Jack Pearadin and Doug Nelsen found a 1.73-carat diamond after nearly a year of searching the park's field.
If you want your food nationalized — that is, undifferentiated from any chain eatery across the U.S.A. — head to the north side of Fayetteville, away from the heart and soul of one of the most iconic downtowns in the state. If you want food with character, cooked from scratch and served where tchotchkes aren't crowding your pre-fab elevated booth, get down to Momma Dean's Soul Food on south School Avenue.
Even though Fayetteville has a long history of culinary one-offs — think Coy's Place, the Hoffbrau or Herman's Ribhouse — the Momma Dean's experience is like no other. Fayetteville hosts a constant churn of a semi-transient population from everywhere that's not here, but for all the Lower Arkansans trekking through, there are precious few pockets of familiar culture.
Momma Dean (a.k.a. Meneria Morrison), who was reared on a farmstead near Emmet, a speck on the map between Hope and Prescott, brought the very essence of South Arkansas culinary culture with her when she moved north in 2001: a lifetime of recipes and the skills to make them sing on a plate. Dean was raised in a four-room shack with 13 other siblings and cousins, pre-Civil Rights. There's no shortage of character in her or the food served in her dining room. Of Dean's early lessons in the kitchen she said, "You either went out and worked the farm, or you stayed at the house and cooked. If you cooked, you'd better not burn it." Nothing this writer has ever ordered at Momma Dean's has come from the kitchen burnt, even though much of the menu is in the grand Southern style — twice cooked.
Momma Dean's slightly dingy dining room, a former Mr. Burger, is timeless in that it's like traveling back to an unspecific decade. The house music doesn't help define the time; you're as likely to hear a Rick James hit as a classic from Sam and Dave via the '80s-era boom box thumping from the kitchen. It's not exactly a quiet, romantic restaurant, but most likely Momma Dean wasn't aiming for that crowd. No, hers is a place to come and roll up your sleeves, a place to dig in and get down with food that's got — you guessed it — plenty of soul.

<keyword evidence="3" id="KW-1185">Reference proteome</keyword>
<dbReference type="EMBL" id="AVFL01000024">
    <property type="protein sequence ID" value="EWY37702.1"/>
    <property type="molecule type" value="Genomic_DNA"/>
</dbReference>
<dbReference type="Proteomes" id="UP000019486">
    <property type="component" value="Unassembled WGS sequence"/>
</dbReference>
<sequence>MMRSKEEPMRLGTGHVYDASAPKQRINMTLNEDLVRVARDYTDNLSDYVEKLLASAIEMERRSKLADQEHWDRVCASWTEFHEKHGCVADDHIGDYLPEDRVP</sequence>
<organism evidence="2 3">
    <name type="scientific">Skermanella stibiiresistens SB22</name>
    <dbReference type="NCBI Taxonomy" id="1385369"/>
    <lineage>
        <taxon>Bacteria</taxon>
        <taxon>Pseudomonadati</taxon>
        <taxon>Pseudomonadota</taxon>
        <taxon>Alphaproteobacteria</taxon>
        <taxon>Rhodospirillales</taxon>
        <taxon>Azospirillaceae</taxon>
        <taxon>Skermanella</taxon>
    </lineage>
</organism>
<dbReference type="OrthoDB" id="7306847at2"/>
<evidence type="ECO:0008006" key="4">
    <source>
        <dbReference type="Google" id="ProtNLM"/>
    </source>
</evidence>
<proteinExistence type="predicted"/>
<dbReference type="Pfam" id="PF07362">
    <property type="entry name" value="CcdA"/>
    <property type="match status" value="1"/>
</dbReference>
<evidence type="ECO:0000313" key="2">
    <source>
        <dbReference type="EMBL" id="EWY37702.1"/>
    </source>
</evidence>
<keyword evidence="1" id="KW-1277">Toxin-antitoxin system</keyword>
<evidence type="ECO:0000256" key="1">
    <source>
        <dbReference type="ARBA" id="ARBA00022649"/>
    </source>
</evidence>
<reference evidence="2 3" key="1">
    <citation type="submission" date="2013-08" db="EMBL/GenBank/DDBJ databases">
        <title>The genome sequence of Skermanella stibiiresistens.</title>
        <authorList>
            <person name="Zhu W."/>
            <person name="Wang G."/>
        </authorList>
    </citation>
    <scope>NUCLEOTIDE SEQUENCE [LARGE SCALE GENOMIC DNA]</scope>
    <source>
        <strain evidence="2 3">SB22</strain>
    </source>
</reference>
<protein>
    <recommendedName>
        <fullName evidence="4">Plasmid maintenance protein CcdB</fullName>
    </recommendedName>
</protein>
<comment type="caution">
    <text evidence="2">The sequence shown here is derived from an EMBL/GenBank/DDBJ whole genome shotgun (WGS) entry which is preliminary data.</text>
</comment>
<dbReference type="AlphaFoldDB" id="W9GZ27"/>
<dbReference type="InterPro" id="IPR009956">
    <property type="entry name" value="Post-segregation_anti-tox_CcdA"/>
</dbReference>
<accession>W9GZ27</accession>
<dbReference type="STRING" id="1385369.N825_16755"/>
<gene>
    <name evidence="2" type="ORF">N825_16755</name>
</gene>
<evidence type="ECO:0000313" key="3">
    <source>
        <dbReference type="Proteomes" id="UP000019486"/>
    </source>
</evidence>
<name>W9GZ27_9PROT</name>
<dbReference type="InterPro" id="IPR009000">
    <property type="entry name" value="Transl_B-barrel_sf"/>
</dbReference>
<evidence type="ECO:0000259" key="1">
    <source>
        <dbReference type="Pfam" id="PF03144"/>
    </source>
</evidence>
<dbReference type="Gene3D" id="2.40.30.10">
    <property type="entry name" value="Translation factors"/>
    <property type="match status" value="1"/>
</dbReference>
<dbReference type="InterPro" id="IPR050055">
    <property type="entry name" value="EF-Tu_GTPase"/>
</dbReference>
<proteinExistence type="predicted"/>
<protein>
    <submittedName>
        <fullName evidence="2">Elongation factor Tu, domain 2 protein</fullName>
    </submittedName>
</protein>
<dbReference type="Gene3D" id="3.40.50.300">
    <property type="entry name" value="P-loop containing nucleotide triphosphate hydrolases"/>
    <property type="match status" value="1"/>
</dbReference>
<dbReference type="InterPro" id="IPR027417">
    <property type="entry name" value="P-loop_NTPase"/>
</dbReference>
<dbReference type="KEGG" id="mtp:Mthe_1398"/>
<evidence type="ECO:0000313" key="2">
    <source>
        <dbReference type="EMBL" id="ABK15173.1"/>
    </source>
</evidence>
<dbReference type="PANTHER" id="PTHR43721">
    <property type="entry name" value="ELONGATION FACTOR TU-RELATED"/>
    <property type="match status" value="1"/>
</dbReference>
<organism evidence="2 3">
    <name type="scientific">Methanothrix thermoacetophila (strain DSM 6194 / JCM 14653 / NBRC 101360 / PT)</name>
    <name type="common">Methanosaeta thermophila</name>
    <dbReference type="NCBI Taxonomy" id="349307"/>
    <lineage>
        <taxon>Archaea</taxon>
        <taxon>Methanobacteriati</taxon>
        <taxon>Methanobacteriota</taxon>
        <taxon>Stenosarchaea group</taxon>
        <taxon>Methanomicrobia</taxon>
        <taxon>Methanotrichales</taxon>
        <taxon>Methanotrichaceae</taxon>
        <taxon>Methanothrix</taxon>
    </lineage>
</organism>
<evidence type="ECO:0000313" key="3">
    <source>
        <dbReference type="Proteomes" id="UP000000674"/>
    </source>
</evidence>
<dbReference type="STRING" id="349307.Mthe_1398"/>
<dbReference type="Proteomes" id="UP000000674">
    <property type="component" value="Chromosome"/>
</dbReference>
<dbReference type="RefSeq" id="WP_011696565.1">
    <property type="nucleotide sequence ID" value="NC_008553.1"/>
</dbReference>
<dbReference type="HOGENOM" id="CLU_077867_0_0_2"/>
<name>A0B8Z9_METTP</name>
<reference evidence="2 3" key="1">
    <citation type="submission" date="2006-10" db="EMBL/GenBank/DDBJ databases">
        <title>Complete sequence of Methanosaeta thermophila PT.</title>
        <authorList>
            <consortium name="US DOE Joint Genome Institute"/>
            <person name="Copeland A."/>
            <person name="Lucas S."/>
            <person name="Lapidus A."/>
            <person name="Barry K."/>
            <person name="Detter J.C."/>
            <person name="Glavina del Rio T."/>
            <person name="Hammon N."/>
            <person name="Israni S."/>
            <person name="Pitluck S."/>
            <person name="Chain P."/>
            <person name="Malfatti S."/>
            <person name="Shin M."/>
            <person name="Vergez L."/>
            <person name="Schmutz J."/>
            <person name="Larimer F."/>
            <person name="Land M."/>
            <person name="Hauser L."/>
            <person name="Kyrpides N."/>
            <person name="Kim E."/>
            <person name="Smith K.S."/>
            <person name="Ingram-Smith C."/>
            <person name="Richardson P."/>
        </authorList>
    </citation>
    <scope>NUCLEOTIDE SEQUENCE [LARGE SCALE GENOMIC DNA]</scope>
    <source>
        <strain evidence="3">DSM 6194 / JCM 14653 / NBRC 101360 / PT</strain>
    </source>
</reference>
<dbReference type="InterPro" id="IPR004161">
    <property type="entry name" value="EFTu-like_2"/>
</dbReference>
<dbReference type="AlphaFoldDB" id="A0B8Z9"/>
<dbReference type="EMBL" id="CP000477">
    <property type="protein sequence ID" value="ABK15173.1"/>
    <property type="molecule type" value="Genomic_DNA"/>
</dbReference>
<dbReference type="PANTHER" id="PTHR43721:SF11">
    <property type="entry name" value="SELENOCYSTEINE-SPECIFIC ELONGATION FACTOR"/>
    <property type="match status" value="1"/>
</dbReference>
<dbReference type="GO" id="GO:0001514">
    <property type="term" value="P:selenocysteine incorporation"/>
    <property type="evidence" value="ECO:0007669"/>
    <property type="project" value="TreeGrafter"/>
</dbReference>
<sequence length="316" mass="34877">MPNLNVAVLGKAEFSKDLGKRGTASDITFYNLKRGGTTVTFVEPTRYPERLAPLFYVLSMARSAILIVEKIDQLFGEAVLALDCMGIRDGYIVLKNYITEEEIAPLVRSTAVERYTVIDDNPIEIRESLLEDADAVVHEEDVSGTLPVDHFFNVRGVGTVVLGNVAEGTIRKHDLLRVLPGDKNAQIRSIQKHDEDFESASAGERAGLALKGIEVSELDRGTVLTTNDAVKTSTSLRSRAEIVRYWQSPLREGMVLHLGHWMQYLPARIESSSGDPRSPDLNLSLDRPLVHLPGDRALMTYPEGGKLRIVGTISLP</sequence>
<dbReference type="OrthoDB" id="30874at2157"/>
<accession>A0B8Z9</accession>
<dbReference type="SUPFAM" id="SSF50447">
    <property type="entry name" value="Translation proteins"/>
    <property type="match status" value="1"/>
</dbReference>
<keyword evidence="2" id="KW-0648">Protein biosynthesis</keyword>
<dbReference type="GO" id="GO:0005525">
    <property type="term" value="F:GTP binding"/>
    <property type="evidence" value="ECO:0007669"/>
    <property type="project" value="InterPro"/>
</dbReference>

Momma Dean and her son, Terry, don't rely on too much salt; instead they coax natural flavors out of meats with light seasoning and a good searing, and out of veggies by not overcooking them. A standing favorite for anyone who's tried it is the fried chicken, coated in a golden, crispy batter that's just not possible to achieve through any method other than old-fashioned skillet cookin'. Fried pork chops are a close second and seldom seen served elsewhere. Other menu rarities include gizzards, yams, butter beans and flavor-of-the-day Kool-Aid.
When I asked what kind of ribs were on the special, I got a puzzled look and the answer, "They're smoked." Momma's ribs are baby back ribs, and that's that. They're cooked with that nice dark crust that rib freaks like to see, even if the meat doesn't exactly fall from the bone. A plate of five or six of them, mashed potatoes with brown gravy, a fistful of fried corn nuggets, a roll and a quart jar of sweet tea is more than enough to feed a hungry linebacker, which is good because University of Arkansas athletes frequent the place. Not long ago, the entire women's volleyball team showed up for supper, a crew that probably taxed the seating limit. The dining area is on the smallish side and Momma Dean's closes at 7:30 p.m., so it's usually full by 6 o'clock on the weekends. If you wait until after the rush, be warned that some of the more popular entrees may have sold out by then.
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